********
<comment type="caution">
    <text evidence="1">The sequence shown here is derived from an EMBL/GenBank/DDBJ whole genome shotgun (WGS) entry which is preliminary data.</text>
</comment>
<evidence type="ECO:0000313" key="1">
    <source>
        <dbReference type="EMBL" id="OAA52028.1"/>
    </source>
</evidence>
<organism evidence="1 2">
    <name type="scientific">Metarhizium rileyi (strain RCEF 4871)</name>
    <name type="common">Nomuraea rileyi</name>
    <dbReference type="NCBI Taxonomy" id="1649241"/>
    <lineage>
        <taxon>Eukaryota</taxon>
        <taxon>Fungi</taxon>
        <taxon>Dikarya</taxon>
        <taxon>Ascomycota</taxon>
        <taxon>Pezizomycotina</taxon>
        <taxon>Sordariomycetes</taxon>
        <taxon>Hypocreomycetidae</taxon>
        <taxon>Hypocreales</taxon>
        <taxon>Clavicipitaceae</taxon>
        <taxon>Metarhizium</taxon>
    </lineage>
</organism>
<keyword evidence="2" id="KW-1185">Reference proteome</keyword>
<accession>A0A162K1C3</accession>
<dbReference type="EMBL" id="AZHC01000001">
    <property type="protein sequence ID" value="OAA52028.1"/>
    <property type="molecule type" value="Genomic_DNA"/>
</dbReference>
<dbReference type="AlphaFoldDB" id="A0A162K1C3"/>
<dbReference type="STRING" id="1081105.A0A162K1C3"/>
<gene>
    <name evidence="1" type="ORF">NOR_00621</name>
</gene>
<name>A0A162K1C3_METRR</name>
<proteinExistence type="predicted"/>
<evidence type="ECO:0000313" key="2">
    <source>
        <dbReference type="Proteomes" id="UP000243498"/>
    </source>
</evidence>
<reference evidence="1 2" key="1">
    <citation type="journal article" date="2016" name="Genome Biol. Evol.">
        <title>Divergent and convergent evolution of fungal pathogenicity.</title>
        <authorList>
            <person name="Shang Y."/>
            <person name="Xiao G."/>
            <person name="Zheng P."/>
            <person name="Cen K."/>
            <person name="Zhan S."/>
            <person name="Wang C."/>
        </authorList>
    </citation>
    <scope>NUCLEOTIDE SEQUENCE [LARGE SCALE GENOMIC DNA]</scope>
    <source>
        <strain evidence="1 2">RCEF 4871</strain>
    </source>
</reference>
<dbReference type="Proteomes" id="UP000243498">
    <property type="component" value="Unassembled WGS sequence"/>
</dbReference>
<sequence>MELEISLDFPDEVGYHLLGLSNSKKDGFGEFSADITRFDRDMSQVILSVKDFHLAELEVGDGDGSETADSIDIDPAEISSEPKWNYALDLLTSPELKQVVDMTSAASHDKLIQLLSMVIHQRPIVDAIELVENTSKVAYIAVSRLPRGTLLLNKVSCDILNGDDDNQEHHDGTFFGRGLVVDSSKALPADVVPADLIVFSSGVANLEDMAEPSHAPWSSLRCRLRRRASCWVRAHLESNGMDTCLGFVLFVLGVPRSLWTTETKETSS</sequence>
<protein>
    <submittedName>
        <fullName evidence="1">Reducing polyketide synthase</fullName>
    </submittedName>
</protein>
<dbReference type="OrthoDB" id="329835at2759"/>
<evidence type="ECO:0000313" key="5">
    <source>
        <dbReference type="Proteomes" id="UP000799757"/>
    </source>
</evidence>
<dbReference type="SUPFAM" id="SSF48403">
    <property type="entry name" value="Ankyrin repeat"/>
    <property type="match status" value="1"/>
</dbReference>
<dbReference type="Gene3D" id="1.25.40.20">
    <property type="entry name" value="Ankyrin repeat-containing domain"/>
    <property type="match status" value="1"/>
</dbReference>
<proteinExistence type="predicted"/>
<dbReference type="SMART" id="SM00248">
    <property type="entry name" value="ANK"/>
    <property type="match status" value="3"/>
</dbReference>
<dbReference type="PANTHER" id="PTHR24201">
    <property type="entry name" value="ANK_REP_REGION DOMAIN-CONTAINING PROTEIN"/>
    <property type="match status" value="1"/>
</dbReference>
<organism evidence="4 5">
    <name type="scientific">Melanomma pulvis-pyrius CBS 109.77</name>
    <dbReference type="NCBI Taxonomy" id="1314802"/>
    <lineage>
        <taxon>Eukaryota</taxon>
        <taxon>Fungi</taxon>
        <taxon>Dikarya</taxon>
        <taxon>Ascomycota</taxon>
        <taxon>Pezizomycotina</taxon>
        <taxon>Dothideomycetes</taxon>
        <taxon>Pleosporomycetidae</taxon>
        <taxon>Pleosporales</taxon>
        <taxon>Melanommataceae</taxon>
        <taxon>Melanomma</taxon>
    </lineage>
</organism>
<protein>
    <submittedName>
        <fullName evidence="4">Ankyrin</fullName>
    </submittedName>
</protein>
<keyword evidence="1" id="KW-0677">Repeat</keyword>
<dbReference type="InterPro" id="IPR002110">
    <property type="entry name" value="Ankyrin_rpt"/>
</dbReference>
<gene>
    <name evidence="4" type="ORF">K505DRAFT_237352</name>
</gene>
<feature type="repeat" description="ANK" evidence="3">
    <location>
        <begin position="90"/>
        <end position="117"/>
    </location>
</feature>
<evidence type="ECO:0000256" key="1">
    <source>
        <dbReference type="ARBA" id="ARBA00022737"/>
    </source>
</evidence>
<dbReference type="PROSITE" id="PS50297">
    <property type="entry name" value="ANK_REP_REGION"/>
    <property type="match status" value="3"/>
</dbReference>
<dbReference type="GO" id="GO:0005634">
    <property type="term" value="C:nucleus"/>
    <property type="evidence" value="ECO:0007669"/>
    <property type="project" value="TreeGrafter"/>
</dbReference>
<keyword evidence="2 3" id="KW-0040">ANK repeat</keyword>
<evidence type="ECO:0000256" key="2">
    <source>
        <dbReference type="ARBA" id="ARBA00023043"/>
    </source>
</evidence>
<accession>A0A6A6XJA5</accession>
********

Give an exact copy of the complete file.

<comment type="caution">
    <text evidence="1">The sequence shown here is derived from an EMBL/GenBank/DDBJ whole genome shotgun (WGS) entry which is preliminary data.</text>
</comment>
<evidence type="ECO:0000313" key="1">
    <source>
        <dbReference type="EMBL" id="OAA52028.1"/>
    </source>
</evidence>
<organism evidence="1 2">
    <name type="scientific">Metarhizium rileyi (strain RCEF 4871)</name>
    <name type="common">Nomuraea rileyi</name>
    <dbReference type="NCBI Taxonomy" id="1649241"/>
    <lineage>
        <taxon>Eukaryota</taxon>
        <taxon>Fungi</taxon>
        <taxon>Dikarya</taxon>
        <taxon>Ascomycota</taxon>
        <taxon>Pezizomycotina</taxon>
        <taxon>Sordariomycetes</taxon>
        <taxon>Hypocreomycetidae</taxon>
        <taxon>Hypocreales</taxon>
        <taxon>Clavicipitaceae</taxon>
        <taxon>Metarhizium</taxon>
    </lineage>
</organism>
<keyword evidence="2" id="KW-1185">Reference proteome</keyword>
<accession>A0A162K1C3</accession>
<dbReference type="EMBL" id="AZHC01000001">
    <property type="protein sequence ID" value="OAA52028.1"/>
    <property type="molecule type" value="Genomic_DNA"/>
</dbReference>
<dbReference type="AlphaFoldDB" id="A0A162K1C3"/>
<dbReference type="STRING" id="1081105.A0A162K1C3"/>
<gene>
    <name evidence="1" type="ORF">NOR_00621</name>
</gene>
<name>A0A162K1C3_METRR</name>
<proteinExistence type="predicted"/>
<evidence type="ECO:0000313" key="2">
    <source>
        <dbReference type="Proteomes" id="UP000243498"/>
    </source>
</evidence>
<reference evidence="1 2" key="1">
    <citation type="journal article" date="2016" name="Genome Biol. Evol.">
        <title>Divergent and convergent evolution of fungal pathogenicity.</title>
        <authorList>
            <person name="Shang Y."/>
            <person name="Xiao G."/>
            <person name="Zheng P."/>
            <person name="Cen K."/>
            <person name="Zhan S."/>
            <person name="Wang C."/>
        </authorList>
    </citation>
    <scope>NUCLEOTIDE SEQUENCE [LARGE SCALE GENOMIC DNA]</scope>
    <source>
        <strain evidence="1 2">RCEF 4871</strain>
    </source>
</reference>
<dbReference type="Proteomes" id="UP000243498">
    <property type="component" value="Unassembled WGS sequence"/>
</dbReference>
<sequence>MELEISLDFPDEVGYHLLGLSNSKKDGFGEFSADITRFDRDMSQVILSVKDFHLAELEVGDGDGSETADSIDIDPAEISSEPKWNYALDLLTSPELKQVVDMTSAASHDKLIQLLSMVIHQRPIVDAIELVENTSKVAYIAVSRLPRGTLLLNKVSCDILNGDDDNQEHHDGTFFGRGLVVDSSKALPADVVPADLIVFSSGVANLEDMAEPSHAPWSSLRCRLRRRASCWVRAHLESNGMDTCLGFVLFVLGVPRSLWTTETKETSS</sequence>
<protein>
    <submittedName>
        <fullName evidence="1">Reducing polyketide synthase</fullName>
    </submittedName>
</protein>
<dbReference type="OrthoDB" id="329835at2759"/>
<evidence type="ECO:0000313" key="5">
    <source>
        <dbReference type="Proteomes" id="UP000799757"/>
    </source>
</evidence>
<dbReference type="SUPFAM" id="SSF48403">
    <property type="entry name" value="Ankyrin repeat"/>
    <property type="match status" value="1"/>
</dbReference>
<dbReference type="Gene3D" id="1.25.40.20">
    <property type="entry name" value="Ankyrin repeat-containing domain"/>
    <property type="match status" value="1"/>
</dbReference>
<proteinExistence type="predicted"/>
<dbReference type="SMART" id="SM00248">
    <property type="entry name" value="ANK"/>
    <property type="match status" value="3"/>
</dbReference>
<dbReference type="PANTHER" id="PTHR24201">
    <property type="entry name" value="ANK_REP_REGION DOMAIN-CONTAINING PROTEIN"/>
    <property type="match status" value="1"/>
</dbReference>
<organism evidence="4 5">
    <name type="scientific">Melanomma pulvis-pyrius CBS 109.77</name>
    <dbReference type="NCBI Taxonomy" id="1314802"/>
    <lineage>
        <taxon>Eukaryota</taxon>
        <taxon>Fungi</taxon>
        <taxon>Dikarya</taxon>
        <taxon>Ascomycota</taxon>
        <taxon>Pezizomycotina</taxon>
        <taxon>Dothideomycetes</taxon>
        <taxon>Pleosporomycetidae</taxon>
        <taxon>Pleosporales</taxon>
        <taxon>Melanommataceae</taxon>
        <taxon>Melanomma</taxon>
    </lineage>
</organism>
<protein>
    <submittedName>
        <fullName evidence="4">Ankyrin</fullName>
    </submittedName>
</protein>
<keyword evidence="1" id="KW-0677">Repeat</keyword>
<dbReference type="InterPro" id="IPR002110">
    <property type="entry name" value="Ankyrin_rpt"/>
</dbReference>
<gene>
    <name evidence="4" type="ORF">K505DRAFT_237352</name>
</gene>
<feature type="repeat" description="ANK" evidence="3">
    <location>
        <begin position="90"/>
        <end position="117"/>
    </location>
</feature>
<evidence type="ECO:0000256" key="1">
    <source>
        <dbReference type="ARBA" id="ARBA00022737"/>
    </source>
</evidence>
<dbReference type="PROSITE" id="PS50297">
    <property type="entry name" value="ANK_REP_REGION"/>
    <property type="match status" value="3"/>
</dbReference>
<dbReference type="GO" id="GO:0005634">
    <property type="term" value="C:nucleus"/>
    <property type="evidence" value="ECO:0007669"/>
    <property type="project" value="TreeGrafter"/>
</dbReference>
<keyword evidence="2 3" id="KW-0040">ANK repeat</keyword>
<evidence type="ECO:0000256" key="2">
    <source>
        <dbReference type="ARBA" id="ARBA00023043"/>
    </source>
</evidence>
<accession>A0A6A6XJA5</accession>